Speaking of control, one of the hard parts of being a child is that so many of the things that make you suffer are not in your power to change. How many children have absentee fathers, or parents who generally don't take responsibility for their actions and leave the children feeling abandoned? Such children could relate to our tribe of half-bloods, many of whom also suffer from dyslexia, by the way. This fact I suspect was thrown into the story to encourage readers who are victims of whatever complex of modern phenomena causes that difficulty. But then I wonder, would dyslexics read books like this for fun? Maybe the author just wants to teach us not to dismiss those who are challenged by traditional school.

I can think of quite a few popular books with similar themes of children solving mysteries or just getting along when parents and sometimes all adults are absent. The Boxcar Children is the most elementary in every way, one of the first "chapter books" that my children read, about young children who manage to take care of each other and feed themselves, living in a boxcar. 

The Railway Children is more advanced, and though its protagonists don't find themselves with both parents literally absent, wartime circumstances force them to be on their own most of the time and even help solve their parents' problems. Harry Potter doesn't have parents who can help him navigate the magical world he has been born into.

Barely halfway through Sea of Monsters I was prodded to start looking further into stories of the Olympians, as the characters are packed into the book pretty cleverly in their modern forms. The Grey Sisters drive Percy wildly through the streets of New York City while fighting over who gets their one eye, which falls on the floor. Percy has befriended the school "weird guy" who turns out to be an infant Cyclops and very endearing--so far.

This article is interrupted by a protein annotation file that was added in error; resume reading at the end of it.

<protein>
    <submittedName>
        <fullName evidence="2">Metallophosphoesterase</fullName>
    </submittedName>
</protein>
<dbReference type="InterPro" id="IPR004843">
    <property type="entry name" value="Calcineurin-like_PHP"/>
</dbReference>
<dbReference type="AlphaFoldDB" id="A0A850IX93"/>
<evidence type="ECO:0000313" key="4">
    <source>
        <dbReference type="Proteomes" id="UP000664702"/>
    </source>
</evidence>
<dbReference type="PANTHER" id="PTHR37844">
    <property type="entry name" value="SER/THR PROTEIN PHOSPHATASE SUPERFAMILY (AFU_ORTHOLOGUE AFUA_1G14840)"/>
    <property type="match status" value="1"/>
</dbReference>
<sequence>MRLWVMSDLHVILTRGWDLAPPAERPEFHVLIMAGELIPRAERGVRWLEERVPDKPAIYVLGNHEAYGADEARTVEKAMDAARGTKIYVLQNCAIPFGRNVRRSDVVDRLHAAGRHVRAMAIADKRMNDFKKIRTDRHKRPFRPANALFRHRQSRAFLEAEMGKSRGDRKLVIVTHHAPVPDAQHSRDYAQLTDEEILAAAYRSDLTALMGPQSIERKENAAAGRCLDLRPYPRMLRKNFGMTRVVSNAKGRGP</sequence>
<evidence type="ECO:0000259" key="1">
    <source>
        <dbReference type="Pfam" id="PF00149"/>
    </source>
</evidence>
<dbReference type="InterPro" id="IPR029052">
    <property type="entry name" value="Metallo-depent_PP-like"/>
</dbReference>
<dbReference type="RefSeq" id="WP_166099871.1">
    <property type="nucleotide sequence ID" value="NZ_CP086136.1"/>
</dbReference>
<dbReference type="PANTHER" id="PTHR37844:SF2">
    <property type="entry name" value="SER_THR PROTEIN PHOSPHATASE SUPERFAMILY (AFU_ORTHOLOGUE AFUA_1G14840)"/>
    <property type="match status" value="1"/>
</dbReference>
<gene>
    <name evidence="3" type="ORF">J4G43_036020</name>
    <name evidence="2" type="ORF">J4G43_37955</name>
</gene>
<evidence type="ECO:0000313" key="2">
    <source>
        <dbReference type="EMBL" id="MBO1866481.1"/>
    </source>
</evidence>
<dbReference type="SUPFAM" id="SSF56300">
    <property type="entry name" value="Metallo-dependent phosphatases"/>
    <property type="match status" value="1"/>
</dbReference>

Old-style Hermes
Hermes gets several pages' worth of contemporary fleshing-out. When Percy is sitting on the beach and lamenting his latest predicament, Hermes approaches as a jogger saying, "I haven't sat down in ages." His cell phone is constantly ringing, with urgent calls about many things, and as Percy listens he realizes who the jogger is. His phone antenna is actually his caduceus staff in a shrunken form, with the snakes as small as worms. They chatter incessantly, like a duo of phone operators, until Hermes threatens to put them on vibrate.

When a satyr who is a captive of the Cyclops Polyphemus sends a dream to Percy, we see the monster's cave with its sheep-themed decor, including a sheepskin-covered recliner and sheep action figures added to the piles of sheep bones one might expect. And on another battlefront, when slime from an exploded hydra sprays on her, the heroine is put off her game long enough to cry, "Gross!", reminding us that she is only a 7th-grader after all.

These just-for-fun elements are easier to tell about than the interrelated analogies and symbols I find on every page, threatening to make me sprout philosophical blog posts like so many hydra heads. If I read more in this series will I be able to resist?

I can't resist telling you that it is the fault of multiplying monster "life force" that franchise stores proliferate. For the purpose of trapping our heroes, a Monster Donut shop has appeared in the middle of a marshy woods. The heroine warns Percy as she asks if he hasn't wondered himself at the phenomenon: "One day there's nothing and then the next day -- boom, there's a new burger place or a coffee shop or whatever? First a single store, then two, then four -- exact replicas spreading across the country?"

My ideas sprouting